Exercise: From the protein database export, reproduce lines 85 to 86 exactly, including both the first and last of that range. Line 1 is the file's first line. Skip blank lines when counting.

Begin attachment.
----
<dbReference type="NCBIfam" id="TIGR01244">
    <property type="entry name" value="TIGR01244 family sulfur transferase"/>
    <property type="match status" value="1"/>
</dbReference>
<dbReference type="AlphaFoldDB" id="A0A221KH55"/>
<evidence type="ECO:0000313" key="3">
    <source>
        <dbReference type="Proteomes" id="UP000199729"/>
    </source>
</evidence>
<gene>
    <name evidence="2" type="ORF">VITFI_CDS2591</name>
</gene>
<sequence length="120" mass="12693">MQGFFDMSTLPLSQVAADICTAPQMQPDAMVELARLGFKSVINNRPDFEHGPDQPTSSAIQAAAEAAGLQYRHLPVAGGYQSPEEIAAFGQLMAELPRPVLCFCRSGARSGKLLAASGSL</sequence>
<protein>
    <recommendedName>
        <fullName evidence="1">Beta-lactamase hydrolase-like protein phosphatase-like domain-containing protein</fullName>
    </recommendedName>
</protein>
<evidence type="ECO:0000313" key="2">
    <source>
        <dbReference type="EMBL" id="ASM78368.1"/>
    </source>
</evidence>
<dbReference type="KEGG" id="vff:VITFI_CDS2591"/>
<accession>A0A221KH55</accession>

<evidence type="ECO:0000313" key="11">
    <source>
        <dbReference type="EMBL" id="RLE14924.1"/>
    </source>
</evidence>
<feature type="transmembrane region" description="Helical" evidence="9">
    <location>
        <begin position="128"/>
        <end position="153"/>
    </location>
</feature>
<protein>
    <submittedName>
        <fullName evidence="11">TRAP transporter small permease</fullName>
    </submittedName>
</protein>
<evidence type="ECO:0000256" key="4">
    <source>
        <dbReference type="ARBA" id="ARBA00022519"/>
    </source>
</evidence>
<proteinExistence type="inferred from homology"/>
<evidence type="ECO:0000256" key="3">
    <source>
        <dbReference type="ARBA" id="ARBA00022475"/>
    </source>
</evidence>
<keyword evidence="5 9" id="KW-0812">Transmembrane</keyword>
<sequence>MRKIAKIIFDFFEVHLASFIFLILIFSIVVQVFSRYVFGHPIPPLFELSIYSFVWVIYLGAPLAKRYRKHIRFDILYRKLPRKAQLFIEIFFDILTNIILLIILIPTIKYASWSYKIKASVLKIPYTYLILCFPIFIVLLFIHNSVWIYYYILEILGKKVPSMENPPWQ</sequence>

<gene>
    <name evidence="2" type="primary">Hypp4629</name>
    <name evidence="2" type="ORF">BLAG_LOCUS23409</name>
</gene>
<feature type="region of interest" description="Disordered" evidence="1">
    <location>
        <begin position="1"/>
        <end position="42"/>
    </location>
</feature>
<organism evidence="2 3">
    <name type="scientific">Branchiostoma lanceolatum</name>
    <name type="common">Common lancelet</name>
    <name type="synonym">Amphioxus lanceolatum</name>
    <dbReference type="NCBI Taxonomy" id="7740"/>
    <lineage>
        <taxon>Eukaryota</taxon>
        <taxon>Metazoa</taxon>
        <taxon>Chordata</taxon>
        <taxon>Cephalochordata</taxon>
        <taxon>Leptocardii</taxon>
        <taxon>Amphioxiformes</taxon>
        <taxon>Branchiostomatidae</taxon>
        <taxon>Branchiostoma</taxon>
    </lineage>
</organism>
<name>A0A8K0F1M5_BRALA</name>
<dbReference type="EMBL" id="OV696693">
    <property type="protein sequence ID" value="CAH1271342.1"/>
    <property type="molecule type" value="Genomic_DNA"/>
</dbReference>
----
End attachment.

    <property type="molecule type" value="Genomic_DNA"/>
</dbReference>